Moving People Around
Organizational Redesign Assessments assess which current employees are most appropriate for positions within a restructured organization.
Extensive research over the last 20 years has found that the vast majority of those organizations that have redesigned themselves in order to increase their cost efficiencies ultimately failed to achieve their primary financial objectives, and usually ended up being worse off than they were initially. When asked to cut their payrolls and eliminate positions, little or no serious consideration typically has been given to deciding which of the current employees are most likely to be effective when challenged to handle the increased responsibilities.
The architects of many organizational restructurings wrongly assume that people are like interchangeable parts, and that everyone is equally capable of “doing more with less.” All too often, the unfortunate consequence of restructuring is that the best, brightest and most talented employees are actually encouraged to depart, leaving their former organizations in the hands of those individuals who are least capable of satisfying the increased responsibilities.
The most progressive organizations have learned that the ultimate success of a merger, acquisition or reorganization effort often hinges on the strength of their people and their ability to respond to change. In a “change” situation, companies must give added attention to the leadership of their people. You need to focus on those employees who will remain with your organization and who will play an integral role in your short- and long-term success.
Evidence-Based Organizational Redesign Assessments Case Study
An extremely well respected service organization with 1,500 employees sought to increase its productivity and efficiency through a streamlining of its organizational structure. The CEO understood that such results could not occur unless the organization’s talent was identified objectively and leveraged optimally by having the right people in the right positions. And, he wanted to use a fair, consistent, and effective process to ensure that all internal applicants (both current and potential leaders) were carefully assessed to determine which, if any of them, would be most appropriate for each new leadership position.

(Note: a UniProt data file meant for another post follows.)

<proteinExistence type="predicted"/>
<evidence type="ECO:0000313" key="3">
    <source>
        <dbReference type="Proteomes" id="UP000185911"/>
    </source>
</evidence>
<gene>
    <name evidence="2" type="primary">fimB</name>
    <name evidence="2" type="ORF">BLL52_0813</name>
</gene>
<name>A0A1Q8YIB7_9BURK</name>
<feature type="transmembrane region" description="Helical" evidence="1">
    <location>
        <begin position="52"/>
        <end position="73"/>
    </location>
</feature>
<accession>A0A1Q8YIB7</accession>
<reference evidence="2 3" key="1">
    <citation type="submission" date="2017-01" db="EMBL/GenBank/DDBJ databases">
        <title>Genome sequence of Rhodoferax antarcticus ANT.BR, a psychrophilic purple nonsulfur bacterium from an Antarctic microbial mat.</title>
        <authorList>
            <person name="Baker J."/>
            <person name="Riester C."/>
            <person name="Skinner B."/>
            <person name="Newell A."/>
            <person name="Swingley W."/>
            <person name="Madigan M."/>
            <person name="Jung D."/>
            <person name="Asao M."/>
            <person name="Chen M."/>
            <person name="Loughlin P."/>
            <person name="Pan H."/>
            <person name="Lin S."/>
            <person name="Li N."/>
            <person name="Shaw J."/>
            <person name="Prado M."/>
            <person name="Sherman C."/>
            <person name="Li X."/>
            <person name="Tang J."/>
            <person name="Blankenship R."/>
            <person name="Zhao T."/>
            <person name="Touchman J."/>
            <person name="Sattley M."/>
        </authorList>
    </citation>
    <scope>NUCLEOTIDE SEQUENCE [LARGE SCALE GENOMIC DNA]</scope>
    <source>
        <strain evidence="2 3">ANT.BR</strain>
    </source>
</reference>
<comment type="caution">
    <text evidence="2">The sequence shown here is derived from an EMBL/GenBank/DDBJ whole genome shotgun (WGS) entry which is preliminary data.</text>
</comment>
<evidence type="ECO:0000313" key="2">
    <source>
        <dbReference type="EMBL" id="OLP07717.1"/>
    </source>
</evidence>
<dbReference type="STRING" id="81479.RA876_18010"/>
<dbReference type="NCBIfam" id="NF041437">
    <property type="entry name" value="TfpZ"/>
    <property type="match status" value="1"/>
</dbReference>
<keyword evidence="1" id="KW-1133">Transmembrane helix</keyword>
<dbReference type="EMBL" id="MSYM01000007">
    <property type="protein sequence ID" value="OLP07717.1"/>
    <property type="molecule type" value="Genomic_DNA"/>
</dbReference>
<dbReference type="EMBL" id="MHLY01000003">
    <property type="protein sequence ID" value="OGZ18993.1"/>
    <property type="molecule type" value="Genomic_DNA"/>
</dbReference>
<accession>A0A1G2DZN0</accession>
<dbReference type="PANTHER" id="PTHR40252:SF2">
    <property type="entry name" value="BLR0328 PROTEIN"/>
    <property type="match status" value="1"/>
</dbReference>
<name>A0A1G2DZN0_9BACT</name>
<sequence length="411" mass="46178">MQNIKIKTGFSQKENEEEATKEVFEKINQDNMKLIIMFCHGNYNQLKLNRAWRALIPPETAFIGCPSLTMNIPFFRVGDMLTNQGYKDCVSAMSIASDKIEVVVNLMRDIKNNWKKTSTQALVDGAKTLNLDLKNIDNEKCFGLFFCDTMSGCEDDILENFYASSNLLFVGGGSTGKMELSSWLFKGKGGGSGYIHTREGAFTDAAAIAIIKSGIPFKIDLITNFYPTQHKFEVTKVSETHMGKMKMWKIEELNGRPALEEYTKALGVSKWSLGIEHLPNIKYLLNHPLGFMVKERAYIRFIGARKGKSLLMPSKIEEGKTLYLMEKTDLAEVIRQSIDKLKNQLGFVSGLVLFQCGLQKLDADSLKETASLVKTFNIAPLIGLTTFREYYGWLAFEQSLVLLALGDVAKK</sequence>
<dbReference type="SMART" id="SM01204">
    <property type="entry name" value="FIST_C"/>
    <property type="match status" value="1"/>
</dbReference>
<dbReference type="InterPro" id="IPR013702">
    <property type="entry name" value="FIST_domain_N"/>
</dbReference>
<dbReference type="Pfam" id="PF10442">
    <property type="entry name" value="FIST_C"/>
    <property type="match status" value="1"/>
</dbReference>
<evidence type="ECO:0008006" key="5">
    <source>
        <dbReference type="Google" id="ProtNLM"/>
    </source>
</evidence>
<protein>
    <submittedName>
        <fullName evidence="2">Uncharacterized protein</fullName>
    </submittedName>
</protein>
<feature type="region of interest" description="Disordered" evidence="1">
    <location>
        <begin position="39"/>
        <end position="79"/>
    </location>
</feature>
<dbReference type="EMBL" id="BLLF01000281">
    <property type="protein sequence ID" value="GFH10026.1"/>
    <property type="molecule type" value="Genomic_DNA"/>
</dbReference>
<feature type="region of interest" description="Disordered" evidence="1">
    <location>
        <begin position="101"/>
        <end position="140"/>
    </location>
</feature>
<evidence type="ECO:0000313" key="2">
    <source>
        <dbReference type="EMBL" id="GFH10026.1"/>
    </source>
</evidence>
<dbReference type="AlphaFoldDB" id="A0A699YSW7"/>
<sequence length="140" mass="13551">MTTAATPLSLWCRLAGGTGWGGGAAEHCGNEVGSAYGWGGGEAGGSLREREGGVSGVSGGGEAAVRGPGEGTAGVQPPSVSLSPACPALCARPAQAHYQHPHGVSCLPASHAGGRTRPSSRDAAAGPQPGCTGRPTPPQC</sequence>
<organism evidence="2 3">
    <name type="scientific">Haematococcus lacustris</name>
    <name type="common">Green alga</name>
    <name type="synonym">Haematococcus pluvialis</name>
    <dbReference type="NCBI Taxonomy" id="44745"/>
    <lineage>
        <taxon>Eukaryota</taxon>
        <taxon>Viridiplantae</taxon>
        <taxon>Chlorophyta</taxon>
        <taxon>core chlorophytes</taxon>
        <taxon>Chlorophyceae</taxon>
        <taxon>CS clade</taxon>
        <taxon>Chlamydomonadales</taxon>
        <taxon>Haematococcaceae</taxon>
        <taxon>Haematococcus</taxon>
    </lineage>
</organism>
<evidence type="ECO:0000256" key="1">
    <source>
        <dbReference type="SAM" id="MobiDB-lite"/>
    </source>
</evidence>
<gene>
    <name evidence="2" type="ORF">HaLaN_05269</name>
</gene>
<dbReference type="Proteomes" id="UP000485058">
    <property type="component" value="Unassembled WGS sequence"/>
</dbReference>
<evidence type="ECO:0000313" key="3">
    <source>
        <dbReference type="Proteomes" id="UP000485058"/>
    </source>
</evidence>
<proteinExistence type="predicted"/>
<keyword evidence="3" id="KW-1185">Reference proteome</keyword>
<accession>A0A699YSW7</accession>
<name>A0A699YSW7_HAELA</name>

We partnered with the CEO and the senior executive team members to identify their unique expectations for each middle and senior level position (over 70) throughout the entire organization. Then we established and implemented a comprehensive process for selecting the most qualified internal candidates, including the creation of a selection matrix. This consisted of:
- personal interviews conducted by Synergy personnel,
- completion of objective leadership assessments,
- structured interviews with the senior executives utilizing questions developed
specifically for them,
- completion of written essays, and
- a review of prior performance ratings and history.
Next, we facilitated the Selection Team’s final decisions. Finally, we gave feedback to all of the internal employees involved about the rationale for the processes used and provided them with individualized, developmental suggestions.
The organization achieved significant cost-savings while increasing productivity and their satisfaction ratings. Not only were there measurable improvements in key organizational metrics, but also, the vast majority of those employees who participated in this process (who were and were not selected for the new leadership positions) reported that the process had been much more fair, thorough, and objective than they had originally anticipated.
Other Synergy Evidence-Based Executive Assessments
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